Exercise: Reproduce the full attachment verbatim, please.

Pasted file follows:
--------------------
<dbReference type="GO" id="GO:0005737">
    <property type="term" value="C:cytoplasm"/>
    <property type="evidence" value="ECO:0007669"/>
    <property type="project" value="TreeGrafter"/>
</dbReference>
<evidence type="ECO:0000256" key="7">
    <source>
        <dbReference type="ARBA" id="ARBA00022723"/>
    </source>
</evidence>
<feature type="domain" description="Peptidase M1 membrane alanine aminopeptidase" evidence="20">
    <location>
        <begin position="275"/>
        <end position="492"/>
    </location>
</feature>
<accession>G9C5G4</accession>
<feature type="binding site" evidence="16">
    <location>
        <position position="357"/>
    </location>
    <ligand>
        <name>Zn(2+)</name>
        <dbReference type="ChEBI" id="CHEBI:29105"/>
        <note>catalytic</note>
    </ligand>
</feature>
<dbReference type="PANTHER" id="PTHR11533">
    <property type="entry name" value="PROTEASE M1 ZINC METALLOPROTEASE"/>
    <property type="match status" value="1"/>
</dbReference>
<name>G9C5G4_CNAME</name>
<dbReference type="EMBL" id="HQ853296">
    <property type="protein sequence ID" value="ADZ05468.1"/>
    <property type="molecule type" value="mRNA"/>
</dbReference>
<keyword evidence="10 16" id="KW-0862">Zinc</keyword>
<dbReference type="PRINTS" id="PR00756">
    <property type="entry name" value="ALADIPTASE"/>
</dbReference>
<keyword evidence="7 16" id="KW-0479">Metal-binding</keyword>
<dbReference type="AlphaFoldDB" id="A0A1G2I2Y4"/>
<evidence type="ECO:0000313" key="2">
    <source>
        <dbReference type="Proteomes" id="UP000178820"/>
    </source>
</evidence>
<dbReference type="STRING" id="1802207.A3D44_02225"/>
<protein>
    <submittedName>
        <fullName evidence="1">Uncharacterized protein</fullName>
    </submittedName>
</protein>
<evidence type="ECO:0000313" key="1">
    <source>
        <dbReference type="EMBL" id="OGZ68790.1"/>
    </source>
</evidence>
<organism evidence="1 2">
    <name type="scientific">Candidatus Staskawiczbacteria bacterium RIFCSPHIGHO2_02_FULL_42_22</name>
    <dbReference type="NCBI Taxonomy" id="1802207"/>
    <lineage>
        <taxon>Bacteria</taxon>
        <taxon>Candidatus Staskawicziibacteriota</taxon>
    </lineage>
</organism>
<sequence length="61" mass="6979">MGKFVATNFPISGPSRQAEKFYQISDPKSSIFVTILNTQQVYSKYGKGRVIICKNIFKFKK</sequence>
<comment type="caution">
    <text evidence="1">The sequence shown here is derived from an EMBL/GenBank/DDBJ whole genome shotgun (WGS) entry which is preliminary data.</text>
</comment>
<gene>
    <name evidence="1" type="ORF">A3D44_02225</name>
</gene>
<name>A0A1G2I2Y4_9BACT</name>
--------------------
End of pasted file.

<dbReference type="GO" id="GO:0005737">
    <property type="term" value="C:cytoplasm"/>
    <property type="evidence" value="ECO:0007669"/>
    <property type="project" value="TreeGrafter"/>
</dbReference>
<evidence type="ECO:0000256" key="7">
    <source>
        <dbReference type="ARBA" id="ARBA00022723"/>
    </source>
</evidence>
<feature type="domain" description="Peptidase M1 membrane alanine aminopeptidase" evidence="20">
    <location>
        <begin position="275"/>
        <end position="492"/>
    </location>
</feature>
<accession>G9C5G4</accession>
<feature type="binding site" evidence="16">
    <location>
        <position position="357"/>
    </location>
    <ligand>
        <name>Zn(2+)</name>
        <dbReference type="ChEBI" id="CHEBI:29105"/>
        <note>catalytic</note>
    </ligand>
</feature>
<dbReference type="PANTHER" id="PTHR11533">
    <property type="entry name" value="PROTEASE M1 ZINC METALLOPROTEASE"/>
    <property type="match status" value="1"/>
</dbReference>
<name>G9C5G4_CNAME</name>
<dbReference type="EMBL" id="HQ853296">
    <property type="protein sequence ID" value="ADZ05468.1"/>
    <property type="molecule type" value="mRNA"/>
</dbReference>
<keyword evidence="10 16" id="KW-0862">Zinc</keyword>
<dbReference type="PRINTS" id="PR00756">
    <property type="entry name" value="ALADIPTASE"/>
</dbReference>
<keyword evidence="7 16" id="KW-0479">Metal-binding</keyword>
<dbReference type="AlphaFoldDB" id="A0A1G2I2Y4"/>
<evidence type="ECO:0000313" key="2">
    <source>
        <dbReference type="Proteomes" id="UP000178820"/>
    </source>
</evidence>
<dbReference type="STRING" id="1802207.A3D44_02225"/>
<protein>
    <submittedName>
        <fullName evidence="1">Uncharacterized protein</fullName>
    </submittedName>
</protein>
<evidence type="ECO:0000313" key="1">
    <source>
        <dbReference type="EMBL" id="OGZ68790.1"/>
    </source>
</evidence>
<organism evidence="1 2">
    <name type="scientific">Candidatus Staskawiczbacteria bacterium RIFCSPHIGHO2_02_FULL_42_22</name>
    <dbReference type="NCBI Taxonomy" id="1802207"/>
    <lineage>
        <taxon>Bacteria</taxon>
        <taxon>Candidatus Staskawicziibacteriota</taxon>
    </lineage>
</organism>
<sequence length="61" mass="6979">MGKFVATNFPISGPSRQAEKFYQISDPKSSIFVTILNTQQVYSKYGKGRVIICKNIFKFKK</sequence>
<comment type="caution">
    <text evidence="1">The sequence shown here is derived from an EMBL/GenBank/DDBJ whole genome shotgun (WGS) entry which is preliminary data.</text>
</comment>
<gene>
    <name evidence="1" type="ORF">A3D44_02225</name>
</gene>
<name>A0A1G2I2Y4_9BACT</name>